This phenomenon, often referred to as "maternal amnesia," represents a transitional cognitive impairment during pregnancy and the postpartum period. 

The exact relationship between PPD and cognitive impairment is still not entirely clear; however, addressing cognitive impairment and lessening PPD symptoms are vital components of effective treatment. 

In terms of the child's development, studies suggest that PPD can negatively affect children's cognitive performance, potentially impairing their IQ levels. 

This demonstrates the far-reaching consequences of PPD on cognitive functions, underscoring the need for early detection and treatment.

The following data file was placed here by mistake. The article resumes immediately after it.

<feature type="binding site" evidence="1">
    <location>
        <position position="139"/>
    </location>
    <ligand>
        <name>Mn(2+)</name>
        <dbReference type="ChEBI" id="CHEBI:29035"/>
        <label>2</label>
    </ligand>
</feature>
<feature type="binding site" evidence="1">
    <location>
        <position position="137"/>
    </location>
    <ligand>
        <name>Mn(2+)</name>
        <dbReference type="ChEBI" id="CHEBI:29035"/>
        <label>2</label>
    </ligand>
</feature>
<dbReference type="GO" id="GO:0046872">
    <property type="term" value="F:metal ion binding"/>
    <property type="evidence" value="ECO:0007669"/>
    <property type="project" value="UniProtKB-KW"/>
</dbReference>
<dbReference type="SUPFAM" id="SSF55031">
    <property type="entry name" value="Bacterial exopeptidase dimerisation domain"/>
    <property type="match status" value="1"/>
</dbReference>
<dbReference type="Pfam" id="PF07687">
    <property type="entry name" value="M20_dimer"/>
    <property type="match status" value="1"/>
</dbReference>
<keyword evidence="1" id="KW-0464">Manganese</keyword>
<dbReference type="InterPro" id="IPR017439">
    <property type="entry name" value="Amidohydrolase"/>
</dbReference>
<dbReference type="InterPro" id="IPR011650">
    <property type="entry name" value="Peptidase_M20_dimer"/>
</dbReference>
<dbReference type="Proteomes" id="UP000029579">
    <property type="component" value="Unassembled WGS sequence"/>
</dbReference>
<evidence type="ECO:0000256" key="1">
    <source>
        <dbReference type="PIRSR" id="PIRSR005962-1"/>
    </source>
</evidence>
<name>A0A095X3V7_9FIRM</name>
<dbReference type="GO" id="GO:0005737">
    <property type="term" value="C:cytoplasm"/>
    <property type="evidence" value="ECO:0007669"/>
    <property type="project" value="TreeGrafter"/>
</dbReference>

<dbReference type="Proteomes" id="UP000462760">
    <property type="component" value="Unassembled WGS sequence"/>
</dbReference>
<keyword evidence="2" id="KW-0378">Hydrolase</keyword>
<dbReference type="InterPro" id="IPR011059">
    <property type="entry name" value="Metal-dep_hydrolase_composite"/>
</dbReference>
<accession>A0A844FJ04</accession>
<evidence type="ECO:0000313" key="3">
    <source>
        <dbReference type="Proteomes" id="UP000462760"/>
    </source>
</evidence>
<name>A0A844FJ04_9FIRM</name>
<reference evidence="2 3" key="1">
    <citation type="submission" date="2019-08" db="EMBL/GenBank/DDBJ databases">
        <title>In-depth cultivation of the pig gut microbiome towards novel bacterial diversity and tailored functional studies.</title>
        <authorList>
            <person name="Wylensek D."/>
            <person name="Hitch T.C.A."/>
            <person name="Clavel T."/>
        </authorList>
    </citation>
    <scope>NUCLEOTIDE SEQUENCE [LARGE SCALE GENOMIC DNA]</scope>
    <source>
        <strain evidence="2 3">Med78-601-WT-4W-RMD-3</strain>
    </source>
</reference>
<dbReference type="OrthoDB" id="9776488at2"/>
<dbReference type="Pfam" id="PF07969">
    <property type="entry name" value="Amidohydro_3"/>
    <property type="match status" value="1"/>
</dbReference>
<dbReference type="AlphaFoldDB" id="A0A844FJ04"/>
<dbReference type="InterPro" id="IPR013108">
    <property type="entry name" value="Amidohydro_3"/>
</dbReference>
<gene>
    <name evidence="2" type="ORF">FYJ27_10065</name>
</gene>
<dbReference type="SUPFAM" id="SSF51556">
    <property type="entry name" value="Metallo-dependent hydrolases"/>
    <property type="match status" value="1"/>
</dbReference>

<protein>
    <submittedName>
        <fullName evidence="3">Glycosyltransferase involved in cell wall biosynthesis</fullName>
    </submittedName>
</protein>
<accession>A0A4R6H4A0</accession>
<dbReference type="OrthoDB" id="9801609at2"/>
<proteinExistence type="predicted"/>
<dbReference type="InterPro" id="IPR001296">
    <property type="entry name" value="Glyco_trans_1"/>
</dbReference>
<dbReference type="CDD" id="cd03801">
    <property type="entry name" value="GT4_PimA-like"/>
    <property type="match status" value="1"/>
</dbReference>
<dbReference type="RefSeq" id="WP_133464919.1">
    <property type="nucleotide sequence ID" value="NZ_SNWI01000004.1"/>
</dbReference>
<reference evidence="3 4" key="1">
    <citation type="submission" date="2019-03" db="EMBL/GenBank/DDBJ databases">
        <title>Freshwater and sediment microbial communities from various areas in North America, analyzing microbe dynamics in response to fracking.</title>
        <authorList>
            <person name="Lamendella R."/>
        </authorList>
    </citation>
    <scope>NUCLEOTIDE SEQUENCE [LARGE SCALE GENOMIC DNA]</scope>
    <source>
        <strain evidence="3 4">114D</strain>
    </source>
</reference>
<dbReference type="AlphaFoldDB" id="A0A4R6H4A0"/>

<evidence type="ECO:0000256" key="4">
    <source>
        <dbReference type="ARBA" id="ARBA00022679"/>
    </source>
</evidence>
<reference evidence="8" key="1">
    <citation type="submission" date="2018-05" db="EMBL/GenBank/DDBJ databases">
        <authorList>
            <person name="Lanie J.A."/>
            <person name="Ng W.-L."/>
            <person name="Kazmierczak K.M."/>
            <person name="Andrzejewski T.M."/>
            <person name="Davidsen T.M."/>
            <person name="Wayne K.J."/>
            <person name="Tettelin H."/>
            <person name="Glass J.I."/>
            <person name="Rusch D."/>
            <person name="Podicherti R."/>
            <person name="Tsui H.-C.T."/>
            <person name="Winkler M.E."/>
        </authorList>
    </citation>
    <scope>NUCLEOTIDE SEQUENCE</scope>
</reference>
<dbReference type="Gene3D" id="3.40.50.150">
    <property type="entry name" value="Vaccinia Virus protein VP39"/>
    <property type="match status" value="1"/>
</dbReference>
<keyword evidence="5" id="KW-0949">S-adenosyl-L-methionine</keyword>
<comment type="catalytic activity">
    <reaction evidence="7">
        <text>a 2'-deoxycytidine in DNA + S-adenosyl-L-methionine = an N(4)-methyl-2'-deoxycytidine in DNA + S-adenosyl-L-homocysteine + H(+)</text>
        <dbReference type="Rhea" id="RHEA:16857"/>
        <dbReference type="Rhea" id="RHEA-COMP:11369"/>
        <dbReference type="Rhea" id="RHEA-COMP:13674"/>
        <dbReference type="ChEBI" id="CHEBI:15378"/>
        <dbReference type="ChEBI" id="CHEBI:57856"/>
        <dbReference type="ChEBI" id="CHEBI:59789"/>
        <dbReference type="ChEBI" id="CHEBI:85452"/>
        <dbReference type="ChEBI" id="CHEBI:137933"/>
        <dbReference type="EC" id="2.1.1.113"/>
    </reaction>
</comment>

8. Restlessness or Slowed Movements

Physical signs of PPD can be subtle yet significant, and they often extend beyond emotional symptoms. 

They may include aches and pains, headaches, stomach problems, and other physical discomforts that don't improve with treatment.

Intense fatigue and decreased energy are also common, making daily tasks seem insurmountable. 

Changes in appetite leading to significant weight gain or loss can occur. 

Disturbed sleep, such as insomnia or sleeping too much, is another physical symptom often associated with PPD. 

It's important to remember that these physical signs can vary in intensity and duration from person to person.

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9. Recurrent Thoughts of Harming

Postpartum depression (PPD) can, in some severe cases, lead to serious thoughts of harm to oneself or others.